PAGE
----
It always fascinates me when so-called ‘fine artists’ wander into the commercial scene, such as last year’s Olympic posters by a bevy of Tate-blessed artists with a resulting diabolical set of posters that, had they been under the exacting brief of the commercial arena, would have all been rejected. But regular readers of this blog will know I’ve already had a rant about that.
But what about the other way round, when a ‘commercial’ artist turns fine artist? Well, in the case of Michelle Thompson, it transitions beautifully.
This is Michelle…
Michelle at work – she is rather camera shy.
And this is her material…
Old magazines, books, packaging, comics and catalogues all go into the mix.
And lashings of paint...
Michelle graduated from Norwich School of Art and went on to a postgraduate course at the Royal College of Art under the watchful eye of Robert Mason and Dan Fern: considerable illustrators in their time.
Collage has always been an important creative vehicle for many artists: Picasso, Paolozzi, Rauschenberg, Schwitters and Blake, to name just a few. And in the commercial arena, Cristiana Couceiro has seen great success with her surprising re-assemblages of familiar 20th-century graphics...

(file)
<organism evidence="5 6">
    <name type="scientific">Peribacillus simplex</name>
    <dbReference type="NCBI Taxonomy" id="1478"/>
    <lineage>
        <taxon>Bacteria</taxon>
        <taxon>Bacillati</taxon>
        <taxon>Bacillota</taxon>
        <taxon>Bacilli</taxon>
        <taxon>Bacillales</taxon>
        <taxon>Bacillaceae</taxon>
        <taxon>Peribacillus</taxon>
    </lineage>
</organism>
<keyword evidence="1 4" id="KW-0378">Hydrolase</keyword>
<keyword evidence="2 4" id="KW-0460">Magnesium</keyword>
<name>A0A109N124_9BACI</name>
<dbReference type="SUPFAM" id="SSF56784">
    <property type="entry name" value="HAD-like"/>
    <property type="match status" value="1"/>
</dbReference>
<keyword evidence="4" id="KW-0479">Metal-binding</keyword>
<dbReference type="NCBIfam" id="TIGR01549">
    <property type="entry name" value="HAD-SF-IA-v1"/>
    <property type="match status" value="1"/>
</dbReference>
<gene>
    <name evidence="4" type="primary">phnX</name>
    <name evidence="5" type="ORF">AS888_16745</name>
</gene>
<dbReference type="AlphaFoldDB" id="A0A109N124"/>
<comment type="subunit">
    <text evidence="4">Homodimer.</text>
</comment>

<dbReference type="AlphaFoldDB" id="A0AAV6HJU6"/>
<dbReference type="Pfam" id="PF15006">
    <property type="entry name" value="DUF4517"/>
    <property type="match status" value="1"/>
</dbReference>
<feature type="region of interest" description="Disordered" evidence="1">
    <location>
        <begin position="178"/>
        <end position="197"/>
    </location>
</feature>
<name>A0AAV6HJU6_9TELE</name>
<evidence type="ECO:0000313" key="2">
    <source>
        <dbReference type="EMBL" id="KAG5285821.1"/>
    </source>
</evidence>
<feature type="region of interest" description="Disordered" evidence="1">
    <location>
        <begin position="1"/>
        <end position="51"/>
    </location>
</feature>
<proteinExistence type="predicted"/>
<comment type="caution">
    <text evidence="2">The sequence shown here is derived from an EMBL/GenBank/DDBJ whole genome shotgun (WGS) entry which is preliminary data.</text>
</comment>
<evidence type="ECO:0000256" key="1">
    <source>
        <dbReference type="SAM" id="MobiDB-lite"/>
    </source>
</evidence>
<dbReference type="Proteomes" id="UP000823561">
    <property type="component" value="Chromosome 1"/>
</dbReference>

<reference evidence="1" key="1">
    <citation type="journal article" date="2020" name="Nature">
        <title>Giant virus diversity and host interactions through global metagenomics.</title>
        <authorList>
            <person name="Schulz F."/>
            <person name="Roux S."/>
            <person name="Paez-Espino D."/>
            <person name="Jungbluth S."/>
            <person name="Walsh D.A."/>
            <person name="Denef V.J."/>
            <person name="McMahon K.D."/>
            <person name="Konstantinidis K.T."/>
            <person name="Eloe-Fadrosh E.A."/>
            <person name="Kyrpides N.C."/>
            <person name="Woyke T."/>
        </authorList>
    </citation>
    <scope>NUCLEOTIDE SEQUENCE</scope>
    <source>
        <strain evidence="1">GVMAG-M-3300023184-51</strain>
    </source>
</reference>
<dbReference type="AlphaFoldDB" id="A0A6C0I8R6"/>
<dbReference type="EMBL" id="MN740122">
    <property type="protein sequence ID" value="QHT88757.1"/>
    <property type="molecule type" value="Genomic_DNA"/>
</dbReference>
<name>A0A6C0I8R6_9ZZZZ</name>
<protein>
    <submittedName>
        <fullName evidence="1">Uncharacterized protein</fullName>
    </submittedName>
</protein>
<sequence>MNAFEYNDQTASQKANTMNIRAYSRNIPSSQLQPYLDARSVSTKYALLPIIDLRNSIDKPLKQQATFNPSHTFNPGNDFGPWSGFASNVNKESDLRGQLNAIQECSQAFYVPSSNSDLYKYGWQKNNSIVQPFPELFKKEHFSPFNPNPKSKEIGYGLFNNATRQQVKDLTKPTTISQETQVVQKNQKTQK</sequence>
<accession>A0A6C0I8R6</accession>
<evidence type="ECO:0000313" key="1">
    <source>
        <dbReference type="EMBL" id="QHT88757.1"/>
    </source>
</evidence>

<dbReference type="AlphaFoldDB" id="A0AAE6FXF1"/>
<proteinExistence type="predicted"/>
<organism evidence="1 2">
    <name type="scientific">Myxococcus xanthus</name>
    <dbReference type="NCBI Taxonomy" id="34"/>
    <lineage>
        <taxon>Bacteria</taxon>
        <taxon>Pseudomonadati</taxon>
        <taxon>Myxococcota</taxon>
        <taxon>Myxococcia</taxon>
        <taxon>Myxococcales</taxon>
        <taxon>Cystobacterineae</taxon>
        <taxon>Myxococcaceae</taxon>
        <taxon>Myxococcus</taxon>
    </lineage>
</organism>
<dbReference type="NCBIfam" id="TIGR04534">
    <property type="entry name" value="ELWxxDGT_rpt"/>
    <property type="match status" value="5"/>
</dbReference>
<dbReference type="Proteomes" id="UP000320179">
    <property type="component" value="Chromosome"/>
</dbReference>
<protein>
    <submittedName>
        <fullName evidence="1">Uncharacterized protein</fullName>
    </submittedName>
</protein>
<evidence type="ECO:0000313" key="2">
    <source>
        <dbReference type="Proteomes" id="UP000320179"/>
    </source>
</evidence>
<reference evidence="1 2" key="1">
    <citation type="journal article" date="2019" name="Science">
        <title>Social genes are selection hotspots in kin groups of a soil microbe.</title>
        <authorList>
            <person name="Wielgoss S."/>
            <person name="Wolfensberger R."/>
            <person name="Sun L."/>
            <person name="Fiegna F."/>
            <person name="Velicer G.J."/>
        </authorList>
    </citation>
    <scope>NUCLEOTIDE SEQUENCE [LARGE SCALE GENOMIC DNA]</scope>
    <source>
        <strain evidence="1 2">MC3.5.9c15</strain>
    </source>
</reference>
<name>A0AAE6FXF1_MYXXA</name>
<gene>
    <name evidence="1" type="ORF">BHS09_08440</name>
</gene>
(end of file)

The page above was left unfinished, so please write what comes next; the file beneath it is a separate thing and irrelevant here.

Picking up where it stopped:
Cristiana Couceiro cannibalises immediately recognisable 20th century graphics in her work
And firmly in that camp is Michelle Thompson, with a wonderfully sensitive approach to this age-old genre. And as well as taking on commercial commissions, she produces a regular flow of self-published personal works as limited edition high-quality Giclée prints (a form inkjet printing that has become increasingly popular with photographers, illustrators and artists alike).
A recent piece called Flight, in this case not a Giclée print but a good old fashioned screen print which Michelle started producing in 2010.
In recent years, Peter Blake has unleashed a plethora of Giclée print work available in many galleries up and down the country on an industrial scale.
Above Peter Blake, James Dean at the Albert Hall 2012
I find Michelle’s non-commercial work extremely beautiful, sensitive and even moving.
Take a look…
Above: Michelle’s other activity: selling prints through galleries. In this case her own yearly 'Open Studio'.
It is not surprising that her work has graced many book covers and editorial spreads around the world. It is great to see a working mum of two managing to juggle the pressures of family life with a creative heart; sadly so many women I have known have hung up their creative hats: a great loss to the design world. But, thankfully, not Michelle: long may she continue cutting and pasting.
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